It depends on how you approach it. The confusion can be traced to a statement made in the first arc of Young Avengers where Patriot reveals his identity as the grandson of the "first and real Captain America'.  Steve hears this and knows he is talking about Isaiah Bradley whom Steve has spent time visiting since learning the truth behind the Super Solider Project (as seen in Truth - Red, White and Black). This is further complicated by the fact that Captain America first appears fighting Hitler in March 1941, several months before the U.S. would ever even enter the war.  Steve Rogers was being repeatedly rejected by the enlistment medical officers, meanwhile already within the Army's ranks were the first Project Rebirth test subjects.  The only surviving member of that original group that received the unstable prototype serum is Isaiah Bradley. The success of the original serum with the black test subjects encouraged the Army to move forward with the testing on white soldiers, the end result of which was Steve Rogers, the first Captain America.  Early on after Rogers transformation while he was regulated more to morale and war bond efforts, Bradley and the surviving black subjects were performing covert operations in Europe against the Reich. This is actually reference within Truth, issue 4, as well as Bradley's wearing of a prototype Captain America costume.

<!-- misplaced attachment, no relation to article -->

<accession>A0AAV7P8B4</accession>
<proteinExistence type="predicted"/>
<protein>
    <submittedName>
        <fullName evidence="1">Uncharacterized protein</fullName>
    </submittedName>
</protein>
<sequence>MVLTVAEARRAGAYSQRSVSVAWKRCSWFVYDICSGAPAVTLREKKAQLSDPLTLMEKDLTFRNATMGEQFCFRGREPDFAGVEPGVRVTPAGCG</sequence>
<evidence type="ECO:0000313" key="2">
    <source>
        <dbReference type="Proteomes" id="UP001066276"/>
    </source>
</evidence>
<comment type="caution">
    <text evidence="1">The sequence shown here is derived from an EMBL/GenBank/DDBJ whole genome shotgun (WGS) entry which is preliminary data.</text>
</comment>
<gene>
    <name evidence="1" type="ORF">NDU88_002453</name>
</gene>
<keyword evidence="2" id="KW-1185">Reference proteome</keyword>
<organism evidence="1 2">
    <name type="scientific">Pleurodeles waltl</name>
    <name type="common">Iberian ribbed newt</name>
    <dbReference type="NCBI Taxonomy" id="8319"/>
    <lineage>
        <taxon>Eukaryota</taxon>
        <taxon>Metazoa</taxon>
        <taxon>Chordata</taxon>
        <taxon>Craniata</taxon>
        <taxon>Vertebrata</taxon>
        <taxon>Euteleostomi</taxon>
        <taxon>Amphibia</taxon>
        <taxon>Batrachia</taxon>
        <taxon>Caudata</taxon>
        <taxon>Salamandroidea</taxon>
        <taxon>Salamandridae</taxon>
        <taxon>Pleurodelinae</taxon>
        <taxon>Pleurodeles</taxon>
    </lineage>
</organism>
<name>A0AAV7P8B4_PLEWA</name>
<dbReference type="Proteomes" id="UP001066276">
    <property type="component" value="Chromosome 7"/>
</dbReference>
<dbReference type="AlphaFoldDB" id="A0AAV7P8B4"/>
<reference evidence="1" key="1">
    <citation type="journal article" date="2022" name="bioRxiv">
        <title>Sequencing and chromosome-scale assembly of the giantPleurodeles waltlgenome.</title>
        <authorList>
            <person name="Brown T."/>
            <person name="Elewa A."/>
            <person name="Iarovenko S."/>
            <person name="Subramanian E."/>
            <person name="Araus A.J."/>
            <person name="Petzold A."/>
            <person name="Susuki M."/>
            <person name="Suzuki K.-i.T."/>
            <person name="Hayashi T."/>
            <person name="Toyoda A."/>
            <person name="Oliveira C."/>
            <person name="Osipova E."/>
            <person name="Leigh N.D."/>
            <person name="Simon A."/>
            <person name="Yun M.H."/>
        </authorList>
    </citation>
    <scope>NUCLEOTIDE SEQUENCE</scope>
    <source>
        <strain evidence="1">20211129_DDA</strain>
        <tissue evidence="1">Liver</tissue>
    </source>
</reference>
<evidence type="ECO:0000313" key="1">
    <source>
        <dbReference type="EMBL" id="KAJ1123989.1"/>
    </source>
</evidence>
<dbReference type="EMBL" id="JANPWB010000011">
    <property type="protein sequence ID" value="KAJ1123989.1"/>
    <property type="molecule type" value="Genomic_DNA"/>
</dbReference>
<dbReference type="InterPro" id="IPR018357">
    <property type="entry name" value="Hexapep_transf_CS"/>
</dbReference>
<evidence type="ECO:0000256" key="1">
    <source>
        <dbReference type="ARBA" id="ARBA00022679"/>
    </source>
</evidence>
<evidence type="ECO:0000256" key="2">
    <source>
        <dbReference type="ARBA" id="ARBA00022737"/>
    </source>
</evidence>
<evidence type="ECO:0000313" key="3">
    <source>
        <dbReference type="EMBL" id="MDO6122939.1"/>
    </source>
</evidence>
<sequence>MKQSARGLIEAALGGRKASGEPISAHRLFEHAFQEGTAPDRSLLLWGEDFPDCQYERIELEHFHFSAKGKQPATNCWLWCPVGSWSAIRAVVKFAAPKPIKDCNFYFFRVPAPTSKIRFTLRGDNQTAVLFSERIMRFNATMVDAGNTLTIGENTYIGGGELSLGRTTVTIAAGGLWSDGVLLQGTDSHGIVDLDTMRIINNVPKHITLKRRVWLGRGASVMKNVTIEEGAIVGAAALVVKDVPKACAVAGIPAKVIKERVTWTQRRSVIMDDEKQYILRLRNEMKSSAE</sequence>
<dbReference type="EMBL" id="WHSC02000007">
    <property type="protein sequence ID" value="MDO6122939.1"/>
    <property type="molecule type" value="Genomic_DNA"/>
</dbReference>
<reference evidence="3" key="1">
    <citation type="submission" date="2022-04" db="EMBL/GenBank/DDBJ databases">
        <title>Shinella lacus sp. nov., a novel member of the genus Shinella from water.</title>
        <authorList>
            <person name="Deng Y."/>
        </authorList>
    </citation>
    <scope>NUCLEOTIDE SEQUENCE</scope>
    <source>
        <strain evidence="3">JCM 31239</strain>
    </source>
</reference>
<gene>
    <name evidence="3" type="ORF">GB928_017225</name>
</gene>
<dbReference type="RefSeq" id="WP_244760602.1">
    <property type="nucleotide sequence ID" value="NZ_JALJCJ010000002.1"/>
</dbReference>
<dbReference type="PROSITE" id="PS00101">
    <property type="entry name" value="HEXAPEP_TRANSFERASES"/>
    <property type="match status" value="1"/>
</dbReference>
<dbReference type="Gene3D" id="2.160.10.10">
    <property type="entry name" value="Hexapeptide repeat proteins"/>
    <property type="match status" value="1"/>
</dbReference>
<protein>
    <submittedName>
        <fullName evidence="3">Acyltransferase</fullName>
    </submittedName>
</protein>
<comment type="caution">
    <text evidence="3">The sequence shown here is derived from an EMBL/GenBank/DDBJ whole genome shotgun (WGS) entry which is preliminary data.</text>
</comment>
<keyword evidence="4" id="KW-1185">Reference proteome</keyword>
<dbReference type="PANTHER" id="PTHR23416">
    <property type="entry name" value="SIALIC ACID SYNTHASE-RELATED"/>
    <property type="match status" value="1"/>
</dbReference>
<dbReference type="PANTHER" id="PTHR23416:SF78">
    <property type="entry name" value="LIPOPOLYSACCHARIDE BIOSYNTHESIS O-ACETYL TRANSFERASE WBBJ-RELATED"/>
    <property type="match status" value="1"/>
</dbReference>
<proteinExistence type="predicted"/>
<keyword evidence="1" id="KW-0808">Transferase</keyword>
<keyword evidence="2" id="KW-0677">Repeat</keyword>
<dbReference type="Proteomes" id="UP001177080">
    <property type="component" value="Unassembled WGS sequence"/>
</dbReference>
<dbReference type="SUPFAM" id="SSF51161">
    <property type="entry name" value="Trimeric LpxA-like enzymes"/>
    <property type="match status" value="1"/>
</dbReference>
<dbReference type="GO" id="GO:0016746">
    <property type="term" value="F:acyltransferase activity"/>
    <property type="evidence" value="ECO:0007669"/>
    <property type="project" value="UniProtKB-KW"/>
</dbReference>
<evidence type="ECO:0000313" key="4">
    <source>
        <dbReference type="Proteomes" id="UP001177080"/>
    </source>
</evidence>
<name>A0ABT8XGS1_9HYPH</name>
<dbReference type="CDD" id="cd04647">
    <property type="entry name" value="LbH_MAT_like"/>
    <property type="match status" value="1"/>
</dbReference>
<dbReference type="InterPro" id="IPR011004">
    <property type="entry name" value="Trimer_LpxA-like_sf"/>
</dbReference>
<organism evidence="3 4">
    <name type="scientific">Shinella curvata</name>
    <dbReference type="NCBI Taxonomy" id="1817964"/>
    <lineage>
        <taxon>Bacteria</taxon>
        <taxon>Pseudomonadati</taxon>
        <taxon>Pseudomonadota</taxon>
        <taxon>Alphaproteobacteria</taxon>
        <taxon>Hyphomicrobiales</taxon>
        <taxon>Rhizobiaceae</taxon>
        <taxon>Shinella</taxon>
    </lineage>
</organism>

So Isaiah Bradley was among America's first super soldiers and the first Captain America to fight in the war, meanwhile Steve Rogers was the first public Captain America and the first to be published in print.  This is a pretty good retcon of Captain America, but with most things considered sacred there are a few diehard fans who find the idea presented in Truth to be disrespectful. Whatever their reasons -racial, ignorance of history, etc.- Isaiah Bradley's story is now considered canon, his grandson is Patriot, he has a biological son Josiah X and has appeared in Young Avengers and Black Panther as being the first true Captain America.  
"


#7 Posted by DH69 (4258 posts) - - Show Bio

pretty sure is was after

#8 Posted by Glabal500 (636 posts) - - Show Bio

bump

#9 Posted by kimeraevet (188 posts) - - Show Bio